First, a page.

Obviously, I can't tell you anything that would actually be considered news. I guarantee any info you find here in this post is hours old and has already been repeated ad nauseum. (Like that? In honor of an historic day in the Church, I threw in a little Latin, just for you.) As for the rest, it is merely my thoughts and opinions on the day, in the midst of thousands of other thoughts and opinions about the same thing, but stated better. In other words, you may want to skip this post unless you really have nothing better to do. I wouldn't add to the noise, but I figure that I want to be able to look back on my thoughts and feelings on a day like today. I know I wish I could look back on my thoughts when Pope John Paul II died and Pope Benedict was elected. But I can't because I wasn't cool enough to have a blog or even know what a blog was back then.
In 2005 one of my favorite things watching all the coverage was to see how people from all over the world were affected and how this Church is bigger than my parish and my country. It was a reminder that the Catholic Church is for everyone, and here were people from everywhere being caught up and affected by the things that were affecting me.
Today, I think the thing that strikes me the most is the old and the new. This is a Church that is ancient and ever new. Ancient customs such as the conclave and the smoke, but new ways of making it more obvious. An ancient office of the papacy, yet the first pope from the Americas, the first Jesuit, the first Francis. The one thing that encapsulated this whole idea for me more than anything else are the two words: "Latin tweet". When I first saw the report that the papal twitter account had tweeted, "Habemus papam Franciscum," it struck me as almost absurd, and yet so completely, deliciously awesome. An ancient announcement, words that have given Catholics a thrill of new hope for many centuries, now on Twitter. LOVE it. Ancient and new.
I knew nothing about Pope Francis as a cardinal, but what little I have heard so far, I love. Initially, it's a strange feeling. When Pope Benedict was elected, it didn't feel quite right initially, but Pope John Paul was dead, so it was clearly needed. Today, my brain and my heart had a bit of a hard time accepting that Pope Francis truly is the pope, because Pope Emeritus Benedict is still alive. (Is that the proper terminology??) And yet I am excited that he is our new pope. Most of the controversy that the media was already trying to stir up was either expected (I mean really, are you surprised that he was against abortion, contraception and gay marriage in Argentina?) or of the stuff that is easy to criticize looking back with pieces of information but without the whole story.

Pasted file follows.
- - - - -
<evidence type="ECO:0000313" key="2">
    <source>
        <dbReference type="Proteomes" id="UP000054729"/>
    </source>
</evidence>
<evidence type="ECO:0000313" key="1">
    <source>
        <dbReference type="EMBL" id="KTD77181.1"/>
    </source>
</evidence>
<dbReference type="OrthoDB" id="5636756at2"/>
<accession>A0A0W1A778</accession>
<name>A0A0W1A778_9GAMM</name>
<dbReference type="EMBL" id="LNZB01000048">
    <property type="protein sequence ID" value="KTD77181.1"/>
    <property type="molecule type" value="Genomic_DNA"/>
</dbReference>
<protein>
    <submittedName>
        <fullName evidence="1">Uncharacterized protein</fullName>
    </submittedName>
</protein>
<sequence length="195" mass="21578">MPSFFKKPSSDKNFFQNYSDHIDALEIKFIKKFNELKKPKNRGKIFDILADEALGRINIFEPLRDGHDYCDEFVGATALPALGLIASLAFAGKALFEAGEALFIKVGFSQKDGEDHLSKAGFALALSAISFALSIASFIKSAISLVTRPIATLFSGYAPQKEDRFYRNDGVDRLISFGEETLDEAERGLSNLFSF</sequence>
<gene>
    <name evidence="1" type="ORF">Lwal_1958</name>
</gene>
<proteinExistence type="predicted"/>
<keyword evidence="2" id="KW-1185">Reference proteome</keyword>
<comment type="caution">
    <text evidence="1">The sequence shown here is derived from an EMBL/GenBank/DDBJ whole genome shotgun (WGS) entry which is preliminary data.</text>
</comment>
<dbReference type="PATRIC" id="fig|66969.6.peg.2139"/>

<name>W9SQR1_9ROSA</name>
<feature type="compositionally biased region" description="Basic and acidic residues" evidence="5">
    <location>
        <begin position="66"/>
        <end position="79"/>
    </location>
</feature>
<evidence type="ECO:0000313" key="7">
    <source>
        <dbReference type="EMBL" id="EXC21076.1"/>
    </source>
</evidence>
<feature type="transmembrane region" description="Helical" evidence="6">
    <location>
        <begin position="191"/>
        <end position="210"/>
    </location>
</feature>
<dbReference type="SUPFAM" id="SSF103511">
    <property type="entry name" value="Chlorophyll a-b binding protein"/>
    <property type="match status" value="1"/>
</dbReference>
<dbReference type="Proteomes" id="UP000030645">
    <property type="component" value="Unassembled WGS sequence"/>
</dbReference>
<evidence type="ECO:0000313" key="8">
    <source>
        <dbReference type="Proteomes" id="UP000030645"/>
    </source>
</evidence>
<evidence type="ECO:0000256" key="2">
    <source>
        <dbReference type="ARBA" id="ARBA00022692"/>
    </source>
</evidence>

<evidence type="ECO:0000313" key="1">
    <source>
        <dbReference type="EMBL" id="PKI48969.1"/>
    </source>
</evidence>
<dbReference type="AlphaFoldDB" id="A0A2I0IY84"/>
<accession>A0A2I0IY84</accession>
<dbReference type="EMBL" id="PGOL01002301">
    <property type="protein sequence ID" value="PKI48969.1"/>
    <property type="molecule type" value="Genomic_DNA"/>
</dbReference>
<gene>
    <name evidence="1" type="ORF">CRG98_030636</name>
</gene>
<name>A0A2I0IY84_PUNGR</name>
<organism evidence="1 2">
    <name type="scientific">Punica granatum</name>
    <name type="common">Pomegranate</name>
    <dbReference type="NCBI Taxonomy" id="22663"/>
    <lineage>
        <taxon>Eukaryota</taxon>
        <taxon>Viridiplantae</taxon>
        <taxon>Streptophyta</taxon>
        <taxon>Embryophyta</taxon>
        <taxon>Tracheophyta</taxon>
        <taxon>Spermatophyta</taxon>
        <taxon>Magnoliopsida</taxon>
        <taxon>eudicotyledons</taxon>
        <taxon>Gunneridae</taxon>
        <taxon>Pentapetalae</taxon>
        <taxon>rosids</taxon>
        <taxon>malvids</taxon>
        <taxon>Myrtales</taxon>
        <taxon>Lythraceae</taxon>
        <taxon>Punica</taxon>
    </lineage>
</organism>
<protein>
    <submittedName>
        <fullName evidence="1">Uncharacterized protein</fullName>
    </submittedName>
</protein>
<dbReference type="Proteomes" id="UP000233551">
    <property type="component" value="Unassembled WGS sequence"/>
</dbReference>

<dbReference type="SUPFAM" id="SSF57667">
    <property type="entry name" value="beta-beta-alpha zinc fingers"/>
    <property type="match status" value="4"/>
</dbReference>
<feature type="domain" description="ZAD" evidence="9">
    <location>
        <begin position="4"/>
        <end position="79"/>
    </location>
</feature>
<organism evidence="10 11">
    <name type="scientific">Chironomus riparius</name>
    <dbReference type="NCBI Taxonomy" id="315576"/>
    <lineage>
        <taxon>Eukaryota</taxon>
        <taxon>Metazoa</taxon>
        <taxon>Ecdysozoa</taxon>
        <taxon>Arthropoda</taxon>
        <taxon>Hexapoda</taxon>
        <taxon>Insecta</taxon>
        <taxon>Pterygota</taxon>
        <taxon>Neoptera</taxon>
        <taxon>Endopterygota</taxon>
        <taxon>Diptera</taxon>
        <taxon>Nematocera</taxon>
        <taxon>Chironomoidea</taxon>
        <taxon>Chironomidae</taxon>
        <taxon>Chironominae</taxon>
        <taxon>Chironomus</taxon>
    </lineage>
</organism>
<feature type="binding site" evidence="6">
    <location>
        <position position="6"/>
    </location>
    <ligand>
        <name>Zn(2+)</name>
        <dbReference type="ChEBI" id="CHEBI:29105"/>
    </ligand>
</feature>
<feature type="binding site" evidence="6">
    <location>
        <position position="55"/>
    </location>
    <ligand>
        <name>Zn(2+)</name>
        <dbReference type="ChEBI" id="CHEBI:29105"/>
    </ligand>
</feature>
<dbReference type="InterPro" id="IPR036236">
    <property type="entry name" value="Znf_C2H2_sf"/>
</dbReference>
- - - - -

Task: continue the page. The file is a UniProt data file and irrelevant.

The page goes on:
I think everyone is struck so far with his quietness, simplicity and humility. I hope they don't take that to mean that he'll be a soft touch! I think they're in for a surprise if they think that's the case. I truly love how much social justice is such a big part of his heart. I think it's a part that has somehow gotten separated from solid doctrine and theology, but it is what solid doctrine and theology should lead to: love of God and love of neighbor. I think he is a pope that will challenge us to new places in bringing these things back together as he helps to rebuild the Church.
I know that none of the popes have been perfect, either before or after becoming pope. I know that Pope Francis will be the same. But I do believe that he has a servant's heart, and that is likely the only reason that he responded to this call; in order to serve. I have already heard a number of naysayers discussing various points of discontent, particularly that they are "afraid it will be more of the same". (*Snort.* Ya think? With all the "firsts" about Pope Francis, he's still Catholic!) I have heard some blow off the conclave and "politicking" and "smoke and mirrors". I won't deny all politicking, but I would bet that those that have that impression would be surprised at the amount of prayer and silence that goes into it. It is nothing like a political election. The pope is not someone that "won" after a campaign, but rather someone that responded to the call when he was asked to take the position. I'd bet money there's a large part of him that would rather be headed back to Argentina next week.
Anyway, that's a lot of rambling. I wish I had a prize for you making it through all of that!